Dr Keith Tarnowski
Department of Mechanical Engineering
+44 114 222 7721
Full contact details
Department of Mechanical Engineering
Sir Frederick Mappin Building
I am a University Teacher in the Design, Manufacturing & Management group in the Department of Mechanical Engineering and a Chartered Mechanical Engineer.
I obtained my first degree in Mechanical Engineering from the University of Sheffield, graduating in 2004, before working for Atkins Engineering Consultants for 8 years on a variety of projects which incorporated structural integrity, design and finite element analysis.
I subsequently returned to academia to undertake a PhD in fracture mechanics at Imperial College London which I completed in 2016. I was awarded an EPSRC Doctor Prize Fellowship at the University of Sheffield in the same year.
During my time in industry I worked as a lead engineer and project manager responsible for a wide variety of projects including: finite element analysis of nuclear submarine impacts using DYNA; design, manufacture and installation of linear friction welding tooling for aerospace gas turbines; fatigue and damage tolerance assessments of civil aircraft using NASTRAN and PATRAN; probabilistic fatigue crack growth and fracture assessment of wind turbine structures to BS 7910; development of an Incredibility of Failure safety justification for nuclear pressure vessel components including ASME III design assessments and R6 failure analyses.
My research and industrial experience has a huge influence on my teaching philosophy which helps me to prepare students for the challenges they will face beyond their degree.
- Research interests
My research focuses on fracture mechanics aspects of structural integrity, encompassing crack growth mechanisms such as fatigue and creep, as well as brittle and ductile fracture. My research combines experimental techniques with numerical modelling and I have experience of a wide variety of finite element analysis software packages including, ABAQUS, DYNA, NASTAN and PATRAN.
I have developed improved methods of accurately measuring crack initiation and growth in ductile materials and in hostile environments. These methods, based on the electrical potential drop technique, facilitate improved material models that enable the continued safe operation of cracked structures and avoid the premature introduction of unnecessary inspection and maintenance programmes.
This provides potentially huge social, environmental and economic benefits to variety of industries, e.g. power generation. As part of an ASTM task group I am revising the standards on fracture toughness testing (E1820) and creep crack growth testing (E1457) to incorporate this research.
- A Unified Potential Drop Calibration Function for Common Crack Growth Specimens. Experimental Mechanics. View this article in WRRO
- Improvements in the Measurement of Creep Crack Initiation and Growth Using Potential Drop. International Journal of Solids and Structures. View this article in WRRO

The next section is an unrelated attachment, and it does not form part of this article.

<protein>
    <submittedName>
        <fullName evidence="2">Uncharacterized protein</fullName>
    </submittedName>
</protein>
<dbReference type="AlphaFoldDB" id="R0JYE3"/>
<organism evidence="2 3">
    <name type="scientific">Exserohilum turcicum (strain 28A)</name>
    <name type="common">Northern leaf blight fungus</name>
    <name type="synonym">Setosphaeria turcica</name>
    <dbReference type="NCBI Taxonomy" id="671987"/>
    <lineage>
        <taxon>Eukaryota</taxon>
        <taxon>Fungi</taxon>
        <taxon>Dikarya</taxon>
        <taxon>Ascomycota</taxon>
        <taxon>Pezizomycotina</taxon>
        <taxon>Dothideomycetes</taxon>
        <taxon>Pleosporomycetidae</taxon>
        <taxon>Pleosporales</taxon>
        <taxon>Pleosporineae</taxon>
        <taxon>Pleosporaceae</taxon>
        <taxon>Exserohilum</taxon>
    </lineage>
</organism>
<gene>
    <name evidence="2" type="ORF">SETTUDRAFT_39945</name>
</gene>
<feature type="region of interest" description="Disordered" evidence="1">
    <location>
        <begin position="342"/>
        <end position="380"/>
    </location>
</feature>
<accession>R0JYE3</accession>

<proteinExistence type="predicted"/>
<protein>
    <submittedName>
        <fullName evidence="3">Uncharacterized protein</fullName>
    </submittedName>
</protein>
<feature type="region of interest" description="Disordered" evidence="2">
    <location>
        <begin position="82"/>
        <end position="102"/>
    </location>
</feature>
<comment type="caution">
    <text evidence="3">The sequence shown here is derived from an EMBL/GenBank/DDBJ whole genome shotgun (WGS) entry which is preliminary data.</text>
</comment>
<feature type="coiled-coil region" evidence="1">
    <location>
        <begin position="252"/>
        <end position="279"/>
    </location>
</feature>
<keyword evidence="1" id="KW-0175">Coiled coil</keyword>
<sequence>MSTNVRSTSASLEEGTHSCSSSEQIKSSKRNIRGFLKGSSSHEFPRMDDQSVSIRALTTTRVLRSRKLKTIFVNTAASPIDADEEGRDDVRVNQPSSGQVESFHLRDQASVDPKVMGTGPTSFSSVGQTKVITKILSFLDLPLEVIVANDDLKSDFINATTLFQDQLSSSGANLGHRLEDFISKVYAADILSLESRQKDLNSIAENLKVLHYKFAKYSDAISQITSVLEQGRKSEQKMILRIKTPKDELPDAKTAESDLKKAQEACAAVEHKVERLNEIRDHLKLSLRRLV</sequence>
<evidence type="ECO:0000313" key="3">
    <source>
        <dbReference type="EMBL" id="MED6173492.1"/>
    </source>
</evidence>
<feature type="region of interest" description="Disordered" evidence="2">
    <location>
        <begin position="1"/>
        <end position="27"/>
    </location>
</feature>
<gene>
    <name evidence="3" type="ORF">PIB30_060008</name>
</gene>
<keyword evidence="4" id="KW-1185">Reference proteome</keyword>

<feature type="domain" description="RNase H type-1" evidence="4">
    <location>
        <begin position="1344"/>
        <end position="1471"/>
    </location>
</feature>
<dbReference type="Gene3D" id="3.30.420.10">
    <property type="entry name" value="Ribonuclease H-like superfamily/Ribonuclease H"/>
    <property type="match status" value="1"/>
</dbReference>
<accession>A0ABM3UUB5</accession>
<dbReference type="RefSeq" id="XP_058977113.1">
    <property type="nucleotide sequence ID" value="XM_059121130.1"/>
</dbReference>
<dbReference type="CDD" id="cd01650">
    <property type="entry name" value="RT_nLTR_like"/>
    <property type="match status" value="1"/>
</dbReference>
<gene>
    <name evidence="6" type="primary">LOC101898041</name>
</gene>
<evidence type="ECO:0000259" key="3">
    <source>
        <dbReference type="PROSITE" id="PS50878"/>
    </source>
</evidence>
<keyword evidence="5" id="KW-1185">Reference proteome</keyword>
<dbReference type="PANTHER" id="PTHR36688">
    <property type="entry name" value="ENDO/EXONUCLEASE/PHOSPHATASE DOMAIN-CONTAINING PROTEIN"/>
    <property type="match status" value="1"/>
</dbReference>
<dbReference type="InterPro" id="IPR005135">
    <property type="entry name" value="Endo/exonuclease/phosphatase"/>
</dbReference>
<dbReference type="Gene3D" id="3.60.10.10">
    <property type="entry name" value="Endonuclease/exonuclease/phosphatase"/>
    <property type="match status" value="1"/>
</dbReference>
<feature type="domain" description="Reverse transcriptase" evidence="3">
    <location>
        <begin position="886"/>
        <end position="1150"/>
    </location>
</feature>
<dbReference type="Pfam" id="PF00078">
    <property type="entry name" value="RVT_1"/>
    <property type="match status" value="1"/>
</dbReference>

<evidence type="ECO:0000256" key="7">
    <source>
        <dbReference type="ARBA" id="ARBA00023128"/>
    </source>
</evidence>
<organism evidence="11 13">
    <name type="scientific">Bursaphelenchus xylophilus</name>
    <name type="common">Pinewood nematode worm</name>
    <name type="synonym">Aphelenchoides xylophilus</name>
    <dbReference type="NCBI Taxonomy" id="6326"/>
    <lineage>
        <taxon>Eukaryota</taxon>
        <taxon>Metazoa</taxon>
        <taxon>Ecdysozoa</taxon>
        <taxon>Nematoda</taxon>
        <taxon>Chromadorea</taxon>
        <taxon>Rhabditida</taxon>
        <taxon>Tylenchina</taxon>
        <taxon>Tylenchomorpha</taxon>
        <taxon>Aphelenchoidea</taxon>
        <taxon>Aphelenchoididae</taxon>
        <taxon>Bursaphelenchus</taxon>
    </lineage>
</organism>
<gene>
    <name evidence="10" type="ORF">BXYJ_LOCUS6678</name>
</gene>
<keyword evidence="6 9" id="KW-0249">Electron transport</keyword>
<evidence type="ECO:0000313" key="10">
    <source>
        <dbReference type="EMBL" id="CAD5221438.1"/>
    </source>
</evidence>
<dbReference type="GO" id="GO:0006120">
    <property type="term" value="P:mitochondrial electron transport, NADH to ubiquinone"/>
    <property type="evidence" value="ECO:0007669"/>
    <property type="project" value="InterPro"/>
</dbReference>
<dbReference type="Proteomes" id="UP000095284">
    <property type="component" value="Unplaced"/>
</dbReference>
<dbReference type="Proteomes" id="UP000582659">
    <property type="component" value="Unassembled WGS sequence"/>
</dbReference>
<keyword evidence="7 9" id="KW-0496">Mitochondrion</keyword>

- Predicting the influence of strain on crack length measurements performed using the potential drop method. Engineering Fracture Mechanics, 182, 635-657. View this article in WRRO
- The Influence of Plasticity on Crack Length Measurements Using the Potential Drop Technique, Evaluation of Existing and New Sensor Technologies for Fatigue, Fracture and Mechanical Testing (pp. 73-96). ASTM International View this article in WRRO
Conference proceedings papers
- View this article in WRRO Re-Evaluation of the Potential Drop Technique for Measuring Creep Crack Initiation and Growth. Transactions, SMiRT 23, 10 August 2015 - 14 August 2015.
- Experimental Determination of Elastic and Plastic LLD Rates During Creep Crack Growth Testing. Volume 6A: Materials and Fabrication, 16 July 2017 - 20 July 2017. View this article in WRRO
- The Influence of Creep Strain on Crack Length Measurements Using the Potential Drop. Volume 6A: Materials and Fabrication, 19 July 2015 - 23 July 2015. View this article in WRRO
- Predictions of Creep Crack Initiation Periods in Pre-Compressed 316H Stainless Steel. Volume 6A: Materials and Fabrication, 14 July 2013 - 18 July 2013. View this article in WRRO
EPSRC Doctoral Prize Fellowship, 2016-17, £53k (PI)
- Teaching interests
My teaching interests focus on taking a programme level approach to curriculum development. To this end I am currently developing a series of integrative projects as part of a revised 1st year for the mechanical engineering undergraduate degree programmes.
These projects aim to provide students with a foundation of integrated knowledge, understanding, skills and capabilities which better prepares them for the complex open-ended problems they will face later in the degree and throughout their careers.
- Teaching activities
My expertise and research interests are particularly suited to teaching design, solid mechanics and structural analysis (including finite element analysis). I am currently the module leader for the following modules:
- AMR303 - Machine Element Design and Analysis of Failure Analysis (20 credit 3rd year module on the AMRC Mechanical Manufacture degree apprenticeship programme)
- AMR304 - Finite Element Analysis of Machines (20 credit 3rd year module on the AMRC Mechanical Manufacture degree apprenticeship programme)
- MEC307 - Group Design Project (20 credit 3rd year module on the Mechanical Engineering MEng programme)
- MEC445 - Industrial Applications of Finite Element Analysis (15 credit module on the Mechanical Engineering MEng and MSc programmes)